'Belgian Malcolm X' seeks office
Even as Europe's Islamic population rises, many Muslims feel marginalized and uncertain of their place in European society.
Editor's Note: First in a two-part series: To Be Muslim in Europe. On Monday, a profile of a more moderate leader.Skip to next paragraph
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To his supporters, Dyab Abou Jahjah is a hero, a champion of Europe's Muslim immigrant underclass.
But to many Belgians, the young, Lebanese-born activist embodies the Continent's growing fear of extremism within its Muslim population.
Now, the man sometimes called the "Belgian Malcolm X" is trying to make the leap from activism to political office: He is running for a parliamentary seat in a heated election Sunday in which immigration is a pivotal issue.
Mr. Abou Jahjah's confrontational style is forcing Belgians to consider questions echoing elsewhere in Europe: Are immigrants welcome? What does it mean to be a European?
Railing against high minority unemployment and government inertia, Abou Jahjah says he wants to form a Continent-wide political movement to defend Muslim rights.
"I am not going to be docile, I am not going to tell you what you want to hear," he says repeatedly in public appearances, separating himself from mainstream moderate Muslim politicians who have emphasized integration.
Handsome, clean-shaven, often dressed in jeans, Abou Jahjah is a charismatic debater. With a master's degree in international politics and fluency in four languages, he has all the right European credentials.
Since founding the Arab European League (AEL) two years ago, he has attracted a following of thousands of jobless, frustrated young immigrants who feel shut out by mainstream European society.
The AEL now has growing branches in France and the Netherlands.
"He says what we all think," says Hafid, an unemployed Moroccan-Belgian from Borgerhout, an impoverished immigrant neighborhood in the port city of Antwerp. "They don't want us in Belgium. They call us monkeys. But we were born here. This is our country, too. But what do we get? Everybody thinks we are terrorists and criminals."
Abou Jahjah is among a handful of young Muslim leaders emerging in Europe. While their religious emphasis and methods vary - some borrow protest techniques and slogans from the US civil rights movement - their message is the same: Improve conditions for the Continent's minorities.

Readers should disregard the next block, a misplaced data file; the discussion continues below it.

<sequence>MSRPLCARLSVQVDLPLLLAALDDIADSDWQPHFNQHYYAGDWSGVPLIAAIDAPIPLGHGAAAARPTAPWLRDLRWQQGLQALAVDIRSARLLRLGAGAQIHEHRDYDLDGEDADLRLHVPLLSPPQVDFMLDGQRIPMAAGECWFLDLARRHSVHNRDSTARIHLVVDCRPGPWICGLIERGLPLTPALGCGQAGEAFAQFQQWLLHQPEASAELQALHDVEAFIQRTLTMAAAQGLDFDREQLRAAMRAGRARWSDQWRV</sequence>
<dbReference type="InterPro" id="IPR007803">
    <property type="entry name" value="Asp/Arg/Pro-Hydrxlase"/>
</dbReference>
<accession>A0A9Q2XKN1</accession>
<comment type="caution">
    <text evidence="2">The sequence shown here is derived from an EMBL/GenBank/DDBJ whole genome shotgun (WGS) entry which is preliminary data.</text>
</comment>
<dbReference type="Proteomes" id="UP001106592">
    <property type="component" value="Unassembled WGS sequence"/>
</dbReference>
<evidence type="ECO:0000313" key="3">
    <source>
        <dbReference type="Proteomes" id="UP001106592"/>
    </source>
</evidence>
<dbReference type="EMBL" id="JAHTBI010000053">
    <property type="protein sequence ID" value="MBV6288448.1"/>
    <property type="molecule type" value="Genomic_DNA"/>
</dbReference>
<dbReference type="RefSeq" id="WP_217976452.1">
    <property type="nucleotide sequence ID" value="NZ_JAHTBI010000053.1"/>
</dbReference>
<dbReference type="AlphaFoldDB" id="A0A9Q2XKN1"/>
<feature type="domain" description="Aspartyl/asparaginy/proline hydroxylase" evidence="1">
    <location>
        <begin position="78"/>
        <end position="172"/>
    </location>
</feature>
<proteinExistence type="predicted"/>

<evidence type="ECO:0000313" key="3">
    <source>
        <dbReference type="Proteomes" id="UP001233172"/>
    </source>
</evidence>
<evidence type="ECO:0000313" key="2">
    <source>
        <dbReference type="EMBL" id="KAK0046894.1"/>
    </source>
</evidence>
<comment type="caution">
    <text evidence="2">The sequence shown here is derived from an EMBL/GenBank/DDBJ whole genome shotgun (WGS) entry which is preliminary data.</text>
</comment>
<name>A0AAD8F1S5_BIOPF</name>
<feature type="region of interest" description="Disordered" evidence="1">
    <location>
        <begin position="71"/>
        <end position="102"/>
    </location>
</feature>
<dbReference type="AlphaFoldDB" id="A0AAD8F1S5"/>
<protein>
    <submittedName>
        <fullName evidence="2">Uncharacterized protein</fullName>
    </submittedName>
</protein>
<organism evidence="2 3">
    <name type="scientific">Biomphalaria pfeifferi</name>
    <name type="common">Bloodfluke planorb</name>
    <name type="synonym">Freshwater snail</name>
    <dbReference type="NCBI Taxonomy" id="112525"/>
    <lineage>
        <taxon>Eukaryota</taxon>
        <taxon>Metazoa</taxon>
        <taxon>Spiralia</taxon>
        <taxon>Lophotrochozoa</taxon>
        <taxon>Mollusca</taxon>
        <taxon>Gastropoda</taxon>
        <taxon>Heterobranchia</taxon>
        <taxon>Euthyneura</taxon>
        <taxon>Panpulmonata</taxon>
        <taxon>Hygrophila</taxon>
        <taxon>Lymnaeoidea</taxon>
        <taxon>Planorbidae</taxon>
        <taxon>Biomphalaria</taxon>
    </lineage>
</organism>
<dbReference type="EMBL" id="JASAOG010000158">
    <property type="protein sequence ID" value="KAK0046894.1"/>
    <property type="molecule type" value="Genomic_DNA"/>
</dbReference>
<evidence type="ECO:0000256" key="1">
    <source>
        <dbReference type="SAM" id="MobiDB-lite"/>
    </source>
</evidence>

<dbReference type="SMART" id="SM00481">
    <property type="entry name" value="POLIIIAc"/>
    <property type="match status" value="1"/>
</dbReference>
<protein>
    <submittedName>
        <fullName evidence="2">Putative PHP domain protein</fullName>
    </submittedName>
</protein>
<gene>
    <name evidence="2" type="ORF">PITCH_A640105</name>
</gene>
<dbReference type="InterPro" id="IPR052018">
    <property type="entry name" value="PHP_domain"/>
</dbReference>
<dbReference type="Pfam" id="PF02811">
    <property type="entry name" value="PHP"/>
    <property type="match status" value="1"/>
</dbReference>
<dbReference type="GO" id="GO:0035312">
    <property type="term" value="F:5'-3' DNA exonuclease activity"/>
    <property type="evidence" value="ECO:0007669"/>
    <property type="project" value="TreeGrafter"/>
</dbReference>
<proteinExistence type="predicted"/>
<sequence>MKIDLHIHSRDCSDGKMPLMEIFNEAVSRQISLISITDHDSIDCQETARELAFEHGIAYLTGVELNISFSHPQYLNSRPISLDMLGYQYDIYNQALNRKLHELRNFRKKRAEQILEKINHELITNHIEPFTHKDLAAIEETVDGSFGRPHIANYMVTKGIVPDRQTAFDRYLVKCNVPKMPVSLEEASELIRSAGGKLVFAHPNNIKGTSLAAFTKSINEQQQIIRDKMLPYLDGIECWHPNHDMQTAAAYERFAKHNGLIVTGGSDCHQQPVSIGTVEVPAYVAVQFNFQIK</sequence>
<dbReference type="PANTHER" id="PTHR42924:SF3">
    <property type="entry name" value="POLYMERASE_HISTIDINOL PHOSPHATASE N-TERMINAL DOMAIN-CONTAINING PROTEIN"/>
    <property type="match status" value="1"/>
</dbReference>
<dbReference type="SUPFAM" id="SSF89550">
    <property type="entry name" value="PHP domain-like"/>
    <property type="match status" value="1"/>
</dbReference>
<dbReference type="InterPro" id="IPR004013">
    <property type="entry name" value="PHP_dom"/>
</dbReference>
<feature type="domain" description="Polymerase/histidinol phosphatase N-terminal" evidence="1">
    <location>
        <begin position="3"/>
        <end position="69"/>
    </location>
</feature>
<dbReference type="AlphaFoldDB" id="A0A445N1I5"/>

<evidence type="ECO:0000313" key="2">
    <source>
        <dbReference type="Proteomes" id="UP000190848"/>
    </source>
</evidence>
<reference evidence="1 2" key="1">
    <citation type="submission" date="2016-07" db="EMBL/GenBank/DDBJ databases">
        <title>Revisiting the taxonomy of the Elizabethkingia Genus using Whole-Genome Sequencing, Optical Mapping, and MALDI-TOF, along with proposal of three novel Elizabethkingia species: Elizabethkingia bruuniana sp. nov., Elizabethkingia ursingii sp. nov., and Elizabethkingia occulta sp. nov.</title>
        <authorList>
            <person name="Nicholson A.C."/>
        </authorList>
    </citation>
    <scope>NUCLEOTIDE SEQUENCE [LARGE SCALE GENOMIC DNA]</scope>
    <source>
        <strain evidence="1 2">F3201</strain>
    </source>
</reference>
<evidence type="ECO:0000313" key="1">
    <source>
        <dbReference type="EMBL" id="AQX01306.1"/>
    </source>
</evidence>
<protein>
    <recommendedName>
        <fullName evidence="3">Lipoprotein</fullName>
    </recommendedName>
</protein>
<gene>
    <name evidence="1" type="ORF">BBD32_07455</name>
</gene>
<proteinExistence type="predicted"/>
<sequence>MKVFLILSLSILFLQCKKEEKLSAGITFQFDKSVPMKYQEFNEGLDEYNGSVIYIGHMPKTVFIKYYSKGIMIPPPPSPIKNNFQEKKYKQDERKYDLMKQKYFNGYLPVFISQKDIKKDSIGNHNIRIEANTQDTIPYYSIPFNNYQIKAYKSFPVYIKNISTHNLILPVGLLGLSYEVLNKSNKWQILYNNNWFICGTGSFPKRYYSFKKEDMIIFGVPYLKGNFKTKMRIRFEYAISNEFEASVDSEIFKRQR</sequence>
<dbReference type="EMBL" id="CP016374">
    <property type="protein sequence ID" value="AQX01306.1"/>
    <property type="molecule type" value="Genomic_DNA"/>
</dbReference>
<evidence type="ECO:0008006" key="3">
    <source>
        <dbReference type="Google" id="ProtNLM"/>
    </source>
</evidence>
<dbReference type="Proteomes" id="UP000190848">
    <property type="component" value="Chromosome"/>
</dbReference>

Professor Herman De Ley, director of the Centre for Islam Studies at the University of Ghent, attributes Abou Jahjah's popularity to a new assertiveness among the children of the Muslim immigrants who began arriving in Belgium to fill labor shortages after World War II.
"This generation ... demands their rights as citizens and are willing to use radical means to have their demands met," he says. The expansion of the AEL "is not dangerous," he says. "Rights have to be fought for."
But Belgian authorities view Abou Jahjah as a danger, a "fundamentalist agitator" whose militance is apparent in his editorials in Arabic newspapers and his AEL activities. In a piece for an Egyptian paper, for example, he wrote that after Sept. 11, "in the Arab ghetto in Brussels, people were smiling."
Police have blamed Abou Jahjah for fomenting recent racial violence. They have also investigated him for alleged links with "criminal elements" and for suspected funding from extremist organizations in the Middle East. Recently, however, Belgian State Security released a report saying it had found no evidence of terrorist ties, and has categorized him as a radical Arab Nationalist.
Abou Jahjah received political asylum in Belgium in 1991 after telling authorities he had fled Lebanon because he had had a falling out with the armed group Hizbullah.
Now, however, he says he never belonged to Hizbullah, but fought in the Lebanese Civil War within Arab Nationalist factions who sought an end to the Israeli occupation of southern Lebanon.